The UK will become less reliant on Russian gas when a new Norwegian pipeline becomes operational earlier than expected.
Gas will start flowing to Britain from Ormen Lange, Western Europe's largest field, by next month. The pipeline had not been expected to be working until October. Test flows will begin this week.
The Langeled pipeline, which feeds into the UK at Easington in the North-east, becomes the world's largest subsea pipeline at 745 miles long and is large enough to supply a fifth of the UK's peak gas demand.
Britain is now a net importer of gas as its North Sea reserves dwindle. By the end of the decade, half of the gas consumed in this country will have to be imported, much of it originating from Russia.
Centrica, owner of British Gas and operator of the Easington terminal, has already signed a £5bn contract with Norwegian energy group Statoil to supply customers with gas.
The National Grid and government ministers are lobbying Statoil over the destination of another pipeline that the Norwegians plan to build and have in operation by 2012. The UK is competing with Germany, Belgium and the Netherlands to receive gas from the Troll field, which could double Norwegian gas exports to this country. Statoil will decide next month which country will be the destination.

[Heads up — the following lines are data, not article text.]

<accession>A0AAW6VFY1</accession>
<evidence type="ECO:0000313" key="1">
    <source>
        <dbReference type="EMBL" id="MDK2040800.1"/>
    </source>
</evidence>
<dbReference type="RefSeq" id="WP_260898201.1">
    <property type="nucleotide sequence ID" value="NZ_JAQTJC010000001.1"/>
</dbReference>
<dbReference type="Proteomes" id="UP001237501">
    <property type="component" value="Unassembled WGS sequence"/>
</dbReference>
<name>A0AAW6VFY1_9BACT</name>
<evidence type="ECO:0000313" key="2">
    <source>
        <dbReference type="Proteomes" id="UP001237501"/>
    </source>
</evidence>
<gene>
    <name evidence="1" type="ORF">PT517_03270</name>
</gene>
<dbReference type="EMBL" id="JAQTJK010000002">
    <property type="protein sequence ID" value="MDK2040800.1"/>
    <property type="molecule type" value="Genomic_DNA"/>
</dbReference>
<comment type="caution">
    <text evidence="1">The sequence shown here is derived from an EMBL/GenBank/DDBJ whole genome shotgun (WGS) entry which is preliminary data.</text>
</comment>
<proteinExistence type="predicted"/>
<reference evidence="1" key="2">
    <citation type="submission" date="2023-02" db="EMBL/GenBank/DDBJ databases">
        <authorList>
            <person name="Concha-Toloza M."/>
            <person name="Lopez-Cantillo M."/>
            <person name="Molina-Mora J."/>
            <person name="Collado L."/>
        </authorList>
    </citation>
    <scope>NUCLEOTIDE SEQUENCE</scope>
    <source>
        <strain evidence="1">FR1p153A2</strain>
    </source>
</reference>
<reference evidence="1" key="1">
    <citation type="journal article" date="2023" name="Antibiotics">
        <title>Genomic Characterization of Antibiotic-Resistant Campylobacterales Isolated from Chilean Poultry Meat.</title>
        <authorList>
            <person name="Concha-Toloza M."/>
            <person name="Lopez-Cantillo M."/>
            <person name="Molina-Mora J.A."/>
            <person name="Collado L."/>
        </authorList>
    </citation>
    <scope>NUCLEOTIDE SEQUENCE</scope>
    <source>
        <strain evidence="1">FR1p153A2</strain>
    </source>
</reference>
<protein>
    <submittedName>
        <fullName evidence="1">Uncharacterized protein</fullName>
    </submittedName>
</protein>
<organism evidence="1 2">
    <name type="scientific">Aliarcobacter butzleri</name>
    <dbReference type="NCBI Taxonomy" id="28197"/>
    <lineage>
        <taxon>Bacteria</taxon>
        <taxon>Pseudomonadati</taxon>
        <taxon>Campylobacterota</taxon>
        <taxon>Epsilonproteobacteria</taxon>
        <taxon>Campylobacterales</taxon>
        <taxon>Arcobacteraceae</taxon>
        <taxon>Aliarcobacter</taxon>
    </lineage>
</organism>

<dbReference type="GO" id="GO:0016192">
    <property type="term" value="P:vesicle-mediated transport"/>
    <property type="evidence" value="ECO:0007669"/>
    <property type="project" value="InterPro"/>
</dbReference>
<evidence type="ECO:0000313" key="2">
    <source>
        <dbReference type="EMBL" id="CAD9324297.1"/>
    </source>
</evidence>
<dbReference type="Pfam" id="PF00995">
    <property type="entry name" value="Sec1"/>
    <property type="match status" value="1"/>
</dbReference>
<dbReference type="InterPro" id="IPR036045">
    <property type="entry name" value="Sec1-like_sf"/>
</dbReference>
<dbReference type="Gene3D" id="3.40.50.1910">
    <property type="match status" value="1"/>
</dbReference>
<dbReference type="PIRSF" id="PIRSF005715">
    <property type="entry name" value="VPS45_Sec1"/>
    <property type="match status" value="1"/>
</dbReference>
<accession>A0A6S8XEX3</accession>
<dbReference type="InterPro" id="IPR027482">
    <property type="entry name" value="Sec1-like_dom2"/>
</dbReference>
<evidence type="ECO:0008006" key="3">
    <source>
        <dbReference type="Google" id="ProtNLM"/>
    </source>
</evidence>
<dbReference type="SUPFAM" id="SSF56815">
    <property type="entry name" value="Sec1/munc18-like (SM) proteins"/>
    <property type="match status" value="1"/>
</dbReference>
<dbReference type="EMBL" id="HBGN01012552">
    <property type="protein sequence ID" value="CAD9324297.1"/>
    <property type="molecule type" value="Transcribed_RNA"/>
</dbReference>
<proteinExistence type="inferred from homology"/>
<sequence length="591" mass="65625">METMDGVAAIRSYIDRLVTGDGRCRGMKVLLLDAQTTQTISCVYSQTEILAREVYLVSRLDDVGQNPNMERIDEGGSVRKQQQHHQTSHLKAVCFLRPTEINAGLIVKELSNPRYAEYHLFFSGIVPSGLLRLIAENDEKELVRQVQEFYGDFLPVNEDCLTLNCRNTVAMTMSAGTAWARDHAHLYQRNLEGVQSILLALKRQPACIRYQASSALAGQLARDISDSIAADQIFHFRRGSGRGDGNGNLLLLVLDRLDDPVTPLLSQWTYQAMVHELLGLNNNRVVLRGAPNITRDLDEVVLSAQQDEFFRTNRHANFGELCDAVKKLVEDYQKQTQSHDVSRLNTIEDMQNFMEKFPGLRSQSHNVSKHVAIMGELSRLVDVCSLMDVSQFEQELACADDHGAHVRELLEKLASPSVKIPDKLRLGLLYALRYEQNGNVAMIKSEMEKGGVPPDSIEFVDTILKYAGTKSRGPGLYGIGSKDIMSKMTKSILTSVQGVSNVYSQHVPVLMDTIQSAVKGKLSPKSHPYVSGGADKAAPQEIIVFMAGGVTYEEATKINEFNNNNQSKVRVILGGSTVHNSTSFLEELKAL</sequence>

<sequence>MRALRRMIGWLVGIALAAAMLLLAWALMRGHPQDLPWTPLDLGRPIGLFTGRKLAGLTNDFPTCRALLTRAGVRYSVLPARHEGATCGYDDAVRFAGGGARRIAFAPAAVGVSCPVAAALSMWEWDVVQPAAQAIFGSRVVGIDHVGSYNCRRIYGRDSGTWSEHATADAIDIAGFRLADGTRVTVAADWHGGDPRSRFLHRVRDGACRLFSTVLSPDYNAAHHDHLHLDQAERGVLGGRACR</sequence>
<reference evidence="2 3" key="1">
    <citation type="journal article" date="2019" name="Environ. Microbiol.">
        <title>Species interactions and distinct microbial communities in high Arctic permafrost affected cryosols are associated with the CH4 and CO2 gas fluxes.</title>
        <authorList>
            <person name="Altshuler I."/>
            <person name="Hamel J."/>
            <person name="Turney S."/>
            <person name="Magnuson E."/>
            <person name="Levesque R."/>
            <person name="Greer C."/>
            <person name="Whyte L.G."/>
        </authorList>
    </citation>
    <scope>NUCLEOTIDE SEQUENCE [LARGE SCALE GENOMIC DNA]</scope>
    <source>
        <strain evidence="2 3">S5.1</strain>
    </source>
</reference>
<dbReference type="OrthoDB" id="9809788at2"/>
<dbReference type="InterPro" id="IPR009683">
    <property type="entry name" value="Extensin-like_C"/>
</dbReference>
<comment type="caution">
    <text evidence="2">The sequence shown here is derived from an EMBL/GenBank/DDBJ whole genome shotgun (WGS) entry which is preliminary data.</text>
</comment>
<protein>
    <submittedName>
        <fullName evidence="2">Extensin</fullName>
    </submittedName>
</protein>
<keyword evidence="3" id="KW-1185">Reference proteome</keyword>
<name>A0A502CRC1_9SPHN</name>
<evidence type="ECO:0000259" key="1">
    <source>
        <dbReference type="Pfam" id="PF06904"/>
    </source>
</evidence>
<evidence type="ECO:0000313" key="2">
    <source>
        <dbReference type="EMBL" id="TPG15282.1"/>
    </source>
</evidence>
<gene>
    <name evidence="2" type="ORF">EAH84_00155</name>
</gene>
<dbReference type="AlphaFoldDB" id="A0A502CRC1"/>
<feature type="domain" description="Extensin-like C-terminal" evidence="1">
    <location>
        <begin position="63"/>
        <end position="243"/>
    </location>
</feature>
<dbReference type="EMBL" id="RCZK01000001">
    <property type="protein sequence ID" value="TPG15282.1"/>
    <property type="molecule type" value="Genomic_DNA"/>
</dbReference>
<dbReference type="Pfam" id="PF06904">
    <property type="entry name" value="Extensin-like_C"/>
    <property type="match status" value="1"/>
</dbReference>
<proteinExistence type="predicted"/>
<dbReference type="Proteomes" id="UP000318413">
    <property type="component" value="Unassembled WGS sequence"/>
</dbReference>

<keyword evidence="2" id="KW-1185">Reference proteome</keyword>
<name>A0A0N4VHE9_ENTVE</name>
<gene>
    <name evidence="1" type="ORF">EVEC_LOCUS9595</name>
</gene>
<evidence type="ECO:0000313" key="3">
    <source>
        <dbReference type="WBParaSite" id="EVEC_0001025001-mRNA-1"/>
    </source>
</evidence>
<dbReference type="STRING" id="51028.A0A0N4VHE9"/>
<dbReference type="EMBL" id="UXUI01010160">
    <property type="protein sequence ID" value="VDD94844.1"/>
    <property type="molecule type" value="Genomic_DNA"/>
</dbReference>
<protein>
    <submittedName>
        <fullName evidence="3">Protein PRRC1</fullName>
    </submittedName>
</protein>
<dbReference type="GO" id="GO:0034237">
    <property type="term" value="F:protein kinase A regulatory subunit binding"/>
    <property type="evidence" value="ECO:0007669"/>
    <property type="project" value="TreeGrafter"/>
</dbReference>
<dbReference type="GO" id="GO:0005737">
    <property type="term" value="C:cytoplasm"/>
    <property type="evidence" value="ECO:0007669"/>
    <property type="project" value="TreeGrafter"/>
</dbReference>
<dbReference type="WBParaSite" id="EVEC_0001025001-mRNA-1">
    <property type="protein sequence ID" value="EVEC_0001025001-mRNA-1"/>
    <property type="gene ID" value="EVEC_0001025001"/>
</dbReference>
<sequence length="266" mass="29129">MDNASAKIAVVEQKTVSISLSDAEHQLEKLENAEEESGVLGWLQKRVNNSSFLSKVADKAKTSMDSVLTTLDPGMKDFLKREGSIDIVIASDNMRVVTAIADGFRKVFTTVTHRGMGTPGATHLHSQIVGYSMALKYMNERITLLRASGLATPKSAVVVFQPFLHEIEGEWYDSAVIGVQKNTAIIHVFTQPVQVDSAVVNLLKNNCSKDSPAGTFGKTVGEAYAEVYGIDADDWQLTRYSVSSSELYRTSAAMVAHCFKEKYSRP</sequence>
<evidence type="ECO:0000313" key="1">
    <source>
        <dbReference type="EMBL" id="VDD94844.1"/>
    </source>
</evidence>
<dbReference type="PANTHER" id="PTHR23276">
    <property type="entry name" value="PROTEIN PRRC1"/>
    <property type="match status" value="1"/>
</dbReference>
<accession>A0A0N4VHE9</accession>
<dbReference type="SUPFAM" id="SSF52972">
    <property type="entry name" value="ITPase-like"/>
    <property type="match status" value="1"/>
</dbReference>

Centrica is pressing for more investment in the UK's energy infrastructure. Two years ago, before the first stage of the Langeled pipeline, and another from the Netherlands, were built, the UK had the highest gas prices in Europe, damaging the competitiveness of British business.
UK gas prices have since halved and the new pipeline opening next month will help to keep bills lower in the short term. But analysts warned that this winter will be a test of how well the UK's pipelines work together as the country gets used to being an importer of gas.
Craig Lowry, the head of energy markets at consultancy EIC, said: "There is a big question mark over how much gas will be delivered on any specific day. No one has seen how all these sources of imports interact with each other. It could lead to volatile wholesale gas prices. It's a situation that the UK has never faced before."Reuse content